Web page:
Originally one of my friends, who is a poet, was going to read something that he wrote. His name is William James. He’s a really, really wonderful poet. He’ll pick an album, make a word bank out of the lyrics, and he can only use words that appear on that album to make his poem. He did one for Modern Grotesque so he was going to read that poem. The title, “Reverberations of a Sickly Wound” is also made of words that are from the lyrics of Modern Grotesque, specifically the end of “Sisyphean Happiness” when I say, “Wounded seraph, some sickly angel“. I wanted to tie it in with what he was doing but when it just didn’t pan out, it still made sense because then it became a thing of constantly recycling back to the same delusional thinking that I was following that was leading me to the places I was going in the first place.

My thing is like, even the stupidest titles that I have, have to have some tangential relation to the lyrics. I’m never going to call a song some shit just to call it that. I’m not on my Devil Wears Prada bullshit where I’m just going to call it whatever, it has to have something to do with the song.

Ryan: “Swords, Dragons, and Diet Coke”.

KZ: I don’t know what you’re talking about.

Ryan: “Big Wiggly Style”.

KZ: Shut up.

Ryan: “Wapakalypse”. With Roots Above and Branches Below. [laughs]

KZ: I didn’t have a Hot Topic phase.

Those weren’t the working titles?

Ryan: No, those are Devil Wears Prada songs.

[laughter]

KZ: For us, working titles are always something about the song so the last song was, “Justin Riff 2” for a long time. “All Towers” was called “Doomwell” for a really long time.

Ryan: I think “Blighttown” was always “Blighttown” though.

KZ: “Blighttown” was always “Blighttown” because I wrote the fucking lyrics so I already had a title for it. “Obelisk of Hands” was “Glassjaw” for a million years.

Aki: Whatever band we’re ripping off.

Ryan: Before it was “Glassjaw” it was “All Good Glassjaws Go to Heaven”. [laugh] You won’t let us do “Skronky Kong” though.

KZ: No because it’s dogshit! It sucks!

Aki: [laughs] It’s a classic!

KZ: No it’s not! I hate it so much. I’m never going to write lyrics that belong to a song called “Skronky Kong Is The Problem”.

Ryan: Weeshnaw.

KZ: Shut up.

Ryan: But the riff sounds like a donkey.

These are all going to be on the next album.

KZ: I said I have a log of album titles ready to rip at any given moment. I’m never going to need to take advice on an album title, I’ve already got them. They’re already written.

Aki: We haven’t written a note of music for this next album.

KZ: You’re right. No, we haven’t.

Ryan: I have. I just haven’t shown the class yet.

KZ: Ryan’s always writing little riffs. Theoretically, at least one note of those riffs will be on the album.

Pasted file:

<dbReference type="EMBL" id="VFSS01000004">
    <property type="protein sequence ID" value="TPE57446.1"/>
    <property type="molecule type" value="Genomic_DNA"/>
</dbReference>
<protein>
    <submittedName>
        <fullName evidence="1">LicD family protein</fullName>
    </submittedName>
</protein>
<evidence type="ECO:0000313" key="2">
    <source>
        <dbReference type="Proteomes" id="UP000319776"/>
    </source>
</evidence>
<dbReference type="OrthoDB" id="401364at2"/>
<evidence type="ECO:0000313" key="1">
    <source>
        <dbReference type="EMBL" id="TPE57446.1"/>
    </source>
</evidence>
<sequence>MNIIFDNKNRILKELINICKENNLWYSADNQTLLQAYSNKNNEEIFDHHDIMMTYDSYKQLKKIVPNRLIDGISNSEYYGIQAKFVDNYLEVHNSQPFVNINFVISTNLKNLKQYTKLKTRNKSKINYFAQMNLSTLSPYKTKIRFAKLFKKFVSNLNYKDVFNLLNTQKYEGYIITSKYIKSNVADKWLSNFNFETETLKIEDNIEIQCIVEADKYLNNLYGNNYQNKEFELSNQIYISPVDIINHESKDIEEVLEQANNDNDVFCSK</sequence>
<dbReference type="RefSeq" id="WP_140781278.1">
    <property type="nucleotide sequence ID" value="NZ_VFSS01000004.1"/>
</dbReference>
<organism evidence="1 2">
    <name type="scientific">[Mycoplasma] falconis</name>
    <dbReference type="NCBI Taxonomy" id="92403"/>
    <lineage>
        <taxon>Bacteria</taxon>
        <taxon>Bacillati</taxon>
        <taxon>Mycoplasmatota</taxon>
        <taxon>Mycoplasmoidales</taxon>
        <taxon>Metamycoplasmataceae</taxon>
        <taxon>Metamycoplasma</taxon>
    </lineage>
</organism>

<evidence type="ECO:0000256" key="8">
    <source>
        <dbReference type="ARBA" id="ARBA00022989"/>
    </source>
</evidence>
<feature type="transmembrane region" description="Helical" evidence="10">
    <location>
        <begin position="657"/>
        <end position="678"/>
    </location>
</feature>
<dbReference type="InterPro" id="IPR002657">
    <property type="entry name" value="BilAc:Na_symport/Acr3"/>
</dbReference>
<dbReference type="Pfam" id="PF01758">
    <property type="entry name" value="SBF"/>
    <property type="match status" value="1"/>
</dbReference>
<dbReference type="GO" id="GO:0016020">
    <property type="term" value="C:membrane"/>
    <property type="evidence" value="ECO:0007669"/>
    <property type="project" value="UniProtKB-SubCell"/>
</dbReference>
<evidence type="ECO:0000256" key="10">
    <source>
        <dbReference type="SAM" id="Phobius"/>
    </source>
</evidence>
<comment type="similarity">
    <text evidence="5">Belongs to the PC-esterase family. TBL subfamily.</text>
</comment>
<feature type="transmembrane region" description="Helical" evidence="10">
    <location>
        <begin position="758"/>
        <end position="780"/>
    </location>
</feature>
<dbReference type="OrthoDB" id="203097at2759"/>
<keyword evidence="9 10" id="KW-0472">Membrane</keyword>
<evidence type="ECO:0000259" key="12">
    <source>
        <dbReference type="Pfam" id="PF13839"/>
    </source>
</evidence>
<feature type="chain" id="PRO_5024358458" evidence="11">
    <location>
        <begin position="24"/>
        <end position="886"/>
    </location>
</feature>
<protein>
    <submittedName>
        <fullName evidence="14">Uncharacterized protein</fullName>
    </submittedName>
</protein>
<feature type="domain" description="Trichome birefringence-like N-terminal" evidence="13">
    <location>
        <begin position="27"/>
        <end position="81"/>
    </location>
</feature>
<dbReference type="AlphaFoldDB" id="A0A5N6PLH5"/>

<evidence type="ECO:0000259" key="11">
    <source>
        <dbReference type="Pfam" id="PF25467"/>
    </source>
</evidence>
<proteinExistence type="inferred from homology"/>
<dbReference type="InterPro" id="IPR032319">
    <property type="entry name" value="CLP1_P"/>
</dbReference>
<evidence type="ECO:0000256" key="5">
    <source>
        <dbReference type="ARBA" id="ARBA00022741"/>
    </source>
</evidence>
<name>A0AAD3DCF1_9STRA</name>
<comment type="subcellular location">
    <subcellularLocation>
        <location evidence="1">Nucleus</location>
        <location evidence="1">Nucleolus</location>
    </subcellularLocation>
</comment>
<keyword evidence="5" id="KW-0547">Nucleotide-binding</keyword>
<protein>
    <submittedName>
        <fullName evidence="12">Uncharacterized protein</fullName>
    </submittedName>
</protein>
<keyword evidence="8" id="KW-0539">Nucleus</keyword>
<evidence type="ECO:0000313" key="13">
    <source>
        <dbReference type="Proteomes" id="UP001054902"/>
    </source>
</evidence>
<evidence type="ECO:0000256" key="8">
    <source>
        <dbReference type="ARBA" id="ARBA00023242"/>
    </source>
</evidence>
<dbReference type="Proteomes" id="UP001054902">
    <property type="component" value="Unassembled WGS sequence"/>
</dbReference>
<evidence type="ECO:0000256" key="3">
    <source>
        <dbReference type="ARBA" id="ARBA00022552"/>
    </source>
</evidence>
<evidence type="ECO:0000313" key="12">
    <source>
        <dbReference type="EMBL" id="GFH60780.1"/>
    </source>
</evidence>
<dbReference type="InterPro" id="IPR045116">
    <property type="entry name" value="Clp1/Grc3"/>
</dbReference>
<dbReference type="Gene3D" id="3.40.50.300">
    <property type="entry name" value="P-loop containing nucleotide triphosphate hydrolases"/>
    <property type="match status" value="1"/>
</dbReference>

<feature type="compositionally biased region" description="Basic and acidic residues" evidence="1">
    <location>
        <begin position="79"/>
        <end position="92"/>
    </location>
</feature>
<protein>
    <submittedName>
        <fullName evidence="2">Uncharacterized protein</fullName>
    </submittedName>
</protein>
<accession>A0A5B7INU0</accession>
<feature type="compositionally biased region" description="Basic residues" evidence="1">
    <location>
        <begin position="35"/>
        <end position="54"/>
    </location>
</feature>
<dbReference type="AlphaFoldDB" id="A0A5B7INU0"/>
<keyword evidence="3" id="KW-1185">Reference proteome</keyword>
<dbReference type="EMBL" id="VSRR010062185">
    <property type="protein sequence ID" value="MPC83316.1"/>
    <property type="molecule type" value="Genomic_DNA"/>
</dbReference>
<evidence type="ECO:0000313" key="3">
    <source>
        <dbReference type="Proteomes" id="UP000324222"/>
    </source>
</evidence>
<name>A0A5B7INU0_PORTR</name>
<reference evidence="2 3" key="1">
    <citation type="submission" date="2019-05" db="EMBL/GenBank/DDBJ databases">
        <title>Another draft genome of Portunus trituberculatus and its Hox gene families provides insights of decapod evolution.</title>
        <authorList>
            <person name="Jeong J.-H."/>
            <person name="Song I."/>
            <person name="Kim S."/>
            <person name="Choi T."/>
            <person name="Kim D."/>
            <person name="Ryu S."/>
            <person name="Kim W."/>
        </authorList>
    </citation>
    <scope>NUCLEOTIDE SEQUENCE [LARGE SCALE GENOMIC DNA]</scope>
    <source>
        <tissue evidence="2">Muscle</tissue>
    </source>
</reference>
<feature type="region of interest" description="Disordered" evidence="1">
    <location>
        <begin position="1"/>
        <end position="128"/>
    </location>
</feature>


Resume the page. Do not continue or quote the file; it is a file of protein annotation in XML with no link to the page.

Ryan: Just depends if y’all like them or not.

“Blighttown Type Beat” takes its name from the location of the same name in Dark Souls. Why is this?

KZ: Any time I play a FromSoft game and I get to a poison swamp I say, “Oh this is this game’s Blighttown-type beat”, that’s where the phrase comes from. The song is about a house in a dilapidated village that’s overrun with water and shit so it’s vaguely adjacent to what Blighttown looks like. I was like, “Shit, this song could be called ‘Blighttown Type Beat’”.

The video for “Obelisk of Hands” is made up of tour footage and features different places you’ve been to including Brandywine Falls and Randyland. Where is the strangest place you’ve ever been on tour?

Ryan: Randyland was pretty crazy.

KZ: Randyland is a weird-ass place, there’s no question about that.

Ryan: It was also the only thing to do in town though.

Aki: I have a good answer to this one! A lot of lore leading up to this moment but we were in Texas and everything was going horribly. [laughs] Long story short a lot of bad things happened and a lot of bad things happened to the van. We had to go to Sulfur Springs, Texas.

KZ: I just want to interject to say that I love so much that it’s called Sulfur Springs just because it feels like if I were to write the story that actually happened, that’s what I would want the town to actually be called. It doesn’t feel like it could possibly actually exist.

Ryan: It felt like a movie set town, yeah.

KZ: It for real felt like we’d stepped into a short story. It was crazy.

Ryan: I also hadn’t gone to bed yet so…

Aki: Oh, yeah that made everything weirder. So we were at the car place, we had an hour wait, and the dude’s like, “Just walk to the center of town. You should definitely check out the public bathrooms”. We were like, “What about them?” and he was like, “They’re special”.

KZ: He was very adamant we check out the bathroom that they had in the middle of town. He went, “Have you ever just peed outside? With people around you?” and we were like, “Obviously no. What the fuck are you talking about?”

[laughter]